Mother’s controlling ways reach a disturbing zenith. Daughter Mei is consumed by raging hormones. Now the poor girl is dealing with the changes in her body. Mei has an innocent crush on a 17-year-old clerk at a local convenience store. He is unaware of her lust. Mei’s doodles in her notebook of him with muscles send Ming into a state of panic. Instead of addressing it with her daughter, she chastises the oblivious object of her desires down at the store. The customers look on in astonishment. The boy is understandably confused. The script also goes off on a detailed tangent about a teen boy band called 4★Town. Her mother fiercely disapproves of this quintet as well. “Why are they called 4★Town if there’s five of them?” Now THAT’S funny. Ming is not a fan of her friends either. She believes Miriam is a bad influence. Is there anyone this woman does like?

The personalities grow way past unpleasant to the point of offensive. Ming is an unyielding control freak with overbearing — borderline oppressive — demands. Mei regards Mom as an irritant in her life. When Ming refuses to let her go to a concert, it’s not a problem. Mei is a willful girl and will go anyway. Lying and hiding things from her parents is kind of her thing. Mei is committed to her ethnically diverse group of friends. Miriam (Ava Morse), Priya (Maitreyi Ramakrishnan), and Abby (Hyein Park) comprise the center of her life. Thoughts of her besties evoke serenity. She uses these feelings to calm her inner panda. Ok, let’s recap: Mother = bad. Friends = good. I get that might mirror the mindset of some teens, but it’s not a quality to champion, nor did it endear me to her personality.

There has never been a cartoon quite like Turning Red. When a politically-charged slogan is appropriated as “My Panda My Choice” you know this is not your father’s Pixar. It’s a definite shift for the studio. Art echoes the artist. Writer/director Domee Shi has created a deeply personal work. It tackles the biological changes of a girl becoming a woman head-on without flinching. Therein lies the innovation. It also reflects an ongoing push for more Asian Representation. The animation deserves mention. The dazzling style which draws on the traditions of anime is consistently impressive. The facial expressions are a particular standout. Yet the narrative is weak. After an interesting start, the story ultimately devolves into a pedestrian monster flick. The production lazily cribs from disparate sources like The Incredible Hulk and Teen Wolf to fashion an obvious metaphor for puberty. The chronicle occasionally loses focus. Did we need to learn the names and personalities of every boy band member? But most problematically, the main characters are supremely unlikeable. Ming is unhinged. Mei is egocentric. “I do what I want, say what I want, and I do not hesitate to do a spontaneous cartwheel if I feel so moved.” Hey, you do you girl but I’mma get going.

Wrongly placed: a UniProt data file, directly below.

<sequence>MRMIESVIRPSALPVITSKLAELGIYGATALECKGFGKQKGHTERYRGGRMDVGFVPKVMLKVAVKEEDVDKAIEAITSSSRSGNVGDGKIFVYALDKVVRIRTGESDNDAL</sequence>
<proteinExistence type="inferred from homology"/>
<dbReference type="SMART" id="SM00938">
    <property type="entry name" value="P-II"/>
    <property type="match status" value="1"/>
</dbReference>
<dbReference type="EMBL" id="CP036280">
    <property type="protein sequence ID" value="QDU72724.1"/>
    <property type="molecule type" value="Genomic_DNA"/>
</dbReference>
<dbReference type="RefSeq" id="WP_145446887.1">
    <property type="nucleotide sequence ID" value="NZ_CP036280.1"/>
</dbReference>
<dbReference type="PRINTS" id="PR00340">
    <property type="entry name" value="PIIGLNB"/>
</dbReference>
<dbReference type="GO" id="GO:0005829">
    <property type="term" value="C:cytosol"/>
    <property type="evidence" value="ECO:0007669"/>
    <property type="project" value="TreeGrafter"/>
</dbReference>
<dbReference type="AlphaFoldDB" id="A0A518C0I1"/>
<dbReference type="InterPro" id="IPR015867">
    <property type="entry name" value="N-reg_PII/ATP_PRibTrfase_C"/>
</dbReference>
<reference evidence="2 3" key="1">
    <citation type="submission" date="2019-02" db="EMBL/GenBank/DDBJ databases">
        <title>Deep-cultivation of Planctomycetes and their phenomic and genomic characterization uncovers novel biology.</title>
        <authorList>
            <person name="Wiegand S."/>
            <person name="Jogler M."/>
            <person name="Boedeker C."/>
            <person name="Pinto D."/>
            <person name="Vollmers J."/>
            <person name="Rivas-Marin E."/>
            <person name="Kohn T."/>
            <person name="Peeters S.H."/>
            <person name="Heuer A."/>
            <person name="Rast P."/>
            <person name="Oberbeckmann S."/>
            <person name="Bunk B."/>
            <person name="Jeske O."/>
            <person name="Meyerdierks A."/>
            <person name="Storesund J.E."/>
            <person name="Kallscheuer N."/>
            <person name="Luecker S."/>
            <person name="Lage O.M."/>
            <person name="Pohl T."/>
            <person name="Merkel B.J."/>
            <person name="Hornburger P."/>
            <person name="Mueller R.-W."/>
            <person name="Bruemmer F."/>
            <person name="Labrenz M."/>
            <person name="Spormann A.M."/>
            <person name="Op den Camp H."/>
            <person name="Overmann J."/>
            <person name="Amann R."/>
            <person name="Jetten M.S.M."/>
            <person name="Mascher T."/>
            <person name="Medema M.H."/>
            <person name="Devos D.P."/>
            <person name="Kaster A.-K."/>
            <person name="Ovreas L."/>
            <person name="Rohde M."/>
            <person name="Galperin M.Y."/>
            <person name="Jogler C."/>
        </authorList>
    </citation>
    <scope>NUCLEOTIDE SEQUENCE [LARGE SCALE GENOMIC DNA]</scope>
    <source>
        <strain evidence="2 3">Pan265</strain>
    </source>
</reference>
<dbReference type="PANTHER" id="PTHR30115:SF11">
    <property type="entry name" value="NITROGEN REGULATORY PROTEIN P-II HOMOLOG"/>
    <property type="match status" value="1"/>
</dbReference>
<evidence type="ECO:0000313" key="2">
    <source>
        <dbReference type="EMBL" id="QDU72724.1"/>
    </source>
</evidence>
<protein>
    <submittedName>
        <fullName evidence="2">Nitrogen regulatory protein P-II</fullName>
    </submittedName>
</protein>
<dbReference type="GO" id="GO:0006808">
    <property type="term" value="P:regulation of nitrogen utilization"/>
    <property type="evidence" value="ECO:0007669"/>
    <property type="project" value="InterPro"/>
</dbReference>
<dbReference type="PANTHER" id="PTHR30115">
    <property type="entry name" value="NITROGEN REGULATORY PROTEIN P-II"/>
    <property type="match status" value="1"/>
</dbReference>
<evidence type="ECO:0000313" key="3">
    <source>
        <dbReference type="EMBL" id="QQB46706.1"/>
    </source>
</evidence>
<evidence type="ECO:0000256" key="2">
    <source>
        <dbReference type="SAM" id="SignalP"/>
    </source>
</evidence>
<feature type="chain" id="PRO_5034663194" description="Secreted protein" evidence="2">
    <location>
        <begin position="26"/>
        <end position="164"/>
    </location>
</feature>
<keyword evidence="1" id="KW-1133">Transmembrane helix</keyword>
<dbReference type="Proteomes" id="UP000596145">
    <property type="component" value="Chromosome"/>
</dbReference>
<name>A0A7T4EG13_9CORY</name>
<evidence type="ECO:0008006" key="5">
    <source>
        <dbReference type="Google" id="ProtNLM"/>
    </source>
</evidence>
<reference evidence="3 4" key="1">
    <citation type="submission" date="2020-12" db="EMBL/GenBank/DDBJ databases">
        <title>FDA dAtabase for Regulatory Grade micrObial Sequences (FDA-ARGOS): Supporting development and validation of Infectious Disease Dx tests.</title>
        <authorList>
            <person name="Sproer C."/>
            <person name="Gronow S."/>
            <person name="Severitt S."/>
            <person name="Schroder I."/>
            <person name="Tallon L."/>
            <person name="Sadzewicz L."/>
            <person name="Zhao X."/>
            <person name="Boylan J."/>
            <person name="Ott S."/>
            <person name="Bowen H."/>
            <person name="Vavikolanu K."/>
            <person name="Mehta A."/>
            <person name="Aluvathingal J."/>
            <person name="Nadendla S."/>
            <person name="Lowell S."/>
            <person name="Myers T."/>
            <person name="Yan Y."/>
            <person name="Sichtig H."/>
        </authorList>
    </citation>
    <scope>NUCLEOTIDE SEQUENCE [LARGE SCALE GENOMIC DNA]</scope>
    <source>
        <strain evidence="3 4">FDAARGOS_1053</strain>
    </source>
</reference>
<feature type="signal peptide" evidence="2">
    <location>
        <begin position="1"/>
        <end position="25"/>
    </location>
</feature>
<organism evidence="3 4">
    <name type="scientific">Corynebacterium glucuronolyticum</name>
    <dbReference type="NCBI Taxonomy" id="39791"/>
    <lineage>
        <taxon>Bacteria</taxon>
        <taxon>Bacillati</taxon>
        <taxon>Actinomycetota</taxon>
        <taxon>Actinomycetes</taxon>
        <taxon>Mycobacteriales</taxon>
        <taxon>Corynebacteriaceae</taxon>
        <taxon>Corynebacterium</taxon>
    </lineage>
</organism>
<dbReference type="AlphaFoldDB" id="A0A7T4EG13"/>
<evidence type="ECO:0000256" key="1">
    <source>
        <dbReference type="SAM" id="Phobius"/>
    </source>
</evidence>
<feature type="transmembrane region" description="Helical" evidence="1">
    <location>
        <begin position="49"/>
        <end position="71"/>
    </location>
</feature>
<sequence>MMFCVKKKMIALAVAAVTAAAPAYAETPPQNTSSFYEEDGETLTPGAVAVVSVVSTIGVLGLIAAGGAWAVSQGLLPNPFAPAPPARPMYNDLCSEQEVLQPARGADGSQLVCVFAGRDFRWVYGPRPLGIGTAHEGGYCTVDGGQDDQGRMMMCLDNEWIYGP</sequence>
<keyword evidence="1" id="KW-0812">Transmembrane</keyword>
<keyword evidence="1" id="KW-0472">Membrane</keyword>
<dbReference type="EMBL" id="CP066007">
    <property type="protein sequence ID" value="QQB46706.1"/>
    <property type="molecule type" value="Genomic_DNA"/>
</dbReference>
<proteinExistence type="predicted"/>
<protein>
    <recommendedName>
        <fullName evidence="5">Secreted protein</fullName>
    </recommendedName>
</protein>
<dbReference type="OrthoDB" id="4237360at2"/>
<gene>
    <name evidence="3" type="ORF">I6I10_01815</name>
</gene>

2 Responses to “Turning Red”

  1. 2 ⭐️. This was clearly made for little girls. It didn’t have a universal appeal. Had it been written better, or if the main character was a little more likable, maybe I would’ve caught on.

    Liked by 1 person